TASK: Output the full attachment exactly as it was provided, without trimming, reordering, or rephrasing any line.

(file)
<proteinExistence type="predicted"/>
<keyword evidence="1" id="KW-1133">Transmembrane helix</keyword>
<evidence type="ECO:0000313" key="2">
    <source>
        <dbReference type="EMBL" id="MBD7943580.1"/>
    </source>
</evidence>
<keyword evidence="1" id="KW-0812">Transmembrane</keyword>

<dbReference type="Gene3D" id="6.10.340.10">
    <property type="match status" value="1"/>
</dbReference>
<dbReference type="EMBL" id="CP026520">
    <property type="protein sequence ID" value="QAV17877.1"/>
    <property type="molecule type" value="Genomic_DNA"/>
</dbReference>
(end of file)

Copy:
<proteinExistence type="predicted"/>
<keyword evidence="1" id="KW-1133">Transmembrane helix</keyword>
<evidence type="ECO:0000313" key="2">
    <source>
        <dbReference type="EMBL" id="MBD7943580.1"/>
    </source>
</evidence>
<keyword evidence="1" id="KW-0812">Transmembrane</keyword>

<dbReference type="Gene3D" id="6.10.340.10">
    <property type="match status" value="1"/>
</dbReference>
<dbReference type="EMBL" id="CP026520">
    <property type="protein sequence ID" value="QAV17877.1"/>
    <property type="molecule type" value="Genomic_DNA"/>
</dbReference>